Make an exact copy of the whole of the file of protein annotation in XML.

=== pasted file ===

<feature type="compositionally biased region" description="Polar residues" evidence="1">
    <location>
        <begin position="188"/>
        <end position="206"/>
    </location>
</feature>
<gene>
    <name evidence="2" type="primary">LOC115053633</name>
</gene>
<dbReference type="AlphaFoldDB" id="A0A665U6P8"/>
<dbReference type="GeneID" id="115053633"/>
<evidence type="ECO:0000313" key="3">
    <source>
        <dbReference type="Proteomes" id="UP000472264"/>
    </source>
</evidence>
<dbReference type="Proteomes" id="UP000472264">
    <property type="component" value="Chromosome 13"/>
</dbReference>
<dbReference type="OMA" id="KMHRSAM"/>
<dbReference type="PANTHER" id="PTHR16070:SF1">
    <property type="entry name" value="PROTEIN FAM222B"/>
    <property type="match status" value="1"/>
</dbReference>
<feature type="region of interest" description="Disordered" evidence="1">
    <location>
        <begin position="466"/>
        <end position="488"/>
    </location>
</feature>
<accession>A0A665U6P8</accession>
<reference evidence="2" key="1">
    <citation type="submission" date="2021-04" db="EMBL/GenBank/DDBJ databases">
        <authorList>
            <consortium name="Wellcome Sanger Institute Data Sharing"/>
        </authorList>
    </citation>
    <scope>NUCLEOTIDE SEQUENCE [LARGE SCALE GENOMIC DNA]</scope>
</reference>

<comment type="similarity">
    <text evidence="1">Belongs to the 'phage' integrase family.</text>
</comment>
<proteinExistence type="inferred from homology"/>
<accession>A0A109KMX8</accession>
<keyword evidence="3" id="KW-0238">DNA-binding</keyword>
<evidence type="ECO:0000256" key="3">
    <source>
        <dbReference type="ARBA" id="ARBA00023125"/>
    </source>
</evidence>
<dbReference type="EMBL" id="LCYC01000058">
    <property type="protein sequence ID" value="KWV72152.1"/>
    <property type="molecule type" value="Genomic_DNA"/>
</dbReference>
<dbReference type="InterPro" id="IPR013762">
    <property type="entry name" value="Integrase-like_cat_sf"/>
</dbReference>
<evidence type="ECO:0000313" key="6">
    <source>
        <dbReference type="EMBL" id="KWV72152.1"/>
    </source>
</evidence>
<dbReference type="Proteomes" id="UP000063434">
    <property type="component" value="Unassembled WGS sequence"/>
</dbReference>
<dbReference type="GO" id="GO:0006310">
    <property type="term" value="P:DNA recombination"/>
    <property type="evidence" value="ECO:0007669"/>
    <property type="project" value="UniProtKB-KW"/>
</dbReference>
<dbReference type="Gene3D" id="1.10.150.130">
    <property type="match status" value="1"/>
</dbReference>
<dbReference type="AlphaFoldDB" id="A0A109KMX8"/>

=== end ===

<feature type="compositionally biased region" description="Polar residues" evidence="1">
    <location>
        <begin position="188"/>
        <end position="206"/>
    </location>
</feature>
<gene>
    <name evidence="2" type="primary">LOC115053633</name>
</gene>
<dbReference type="AlphaFoldDB" id="A0A665U6P8"/>
<dbReference type="GeneID" id="115053633"/>
<evidence type="ECO:0000313" key="3">
    <source>
        <dbReference type="Proteomes" id="UP000472264"/>
    </source>
</evidence>
<dbReference type="Proteomes" id="UP000472264">
    <property type="component" value="Chromosome 13"/>
</dbReference>
<dbReference type="OMA" id="KMHRSAM"/>
<dbReference type="PANTHER" id="PTHR16070:SF1">
    <property type="entry name" value="PROTEIN FAM222B"/>
    <property type="match status" value="1"/>
</dbReference>
<feature type="region of interest" description="Disordered" evidence="1">
    <location>
        <begin position="466"/>
        <end position="488"/>
    </location>
</feature>
<accession>A0A665U6P8</accession>
<reference evidence="2" key="1">
    <citation type="submission" date="2021-04" db="EMBL/GenBank/DDBJ databases">
        <authorList>
            <consortium name="Wellcome Sanger Institute Data Sharing"/>
        </authorList>
    </citation>
    <scope>NUCLEOTIDE SEQUENCE [LARGE SCALE GENOMIC DNA]</scope>
</reference>

<comment type="similarity">
    <text evidence="1">Belongs to the 'phage' integrase family.</text>
</comment>
<proteinExistence type="inferred from homology"/>
<accession>A0A109KMX8</accession>
<keyword evidence="3" id="KW-0238">DNA-binding</keyword>
<evidence type="ECO:0000256" key="3">
    <source>
        <dbReference type="ARBA" id="ARBA00023125"/>
    </source>
</evidence>
<dbReference type="EMBL" id="LCYC01000058">
    <property type="protein sequence ID" value="KWV72152.1"/>
    <property type="molecule type" value="Genomic_DNA"/>
</dbReference>
<dbReference type="InterPro" id="IPR013762">
    <property type="entry name" value="Integrase-like_cat_sf"/>
</dbReference>
<evidence type="ECO:0000313" key="6">
    <source>
        <dbReference type="EMBL" id="KWV72152.1"/>
    </source>
</evidence>
<dbReference type="Proteomes" id="UP000063434">
    <property type="component" value="Unassembled WGS sequence"/>
</dbReference>
<dbReference type="GO" id="GO:0006310">
    <property type="term" value="P:DNA recombination"/>
    <property type="evidence" value="ECO:0007669"/>
    <property type="project" value="UniProtKB-KW"/>
</dbReference>
<dbReference type="Gene3D" id="1.10.150.130">
    <property type="match status" value="1"/>
</dbReference>
<dbReference type="AlphaFoldDB" id="A0A109KMX8"/>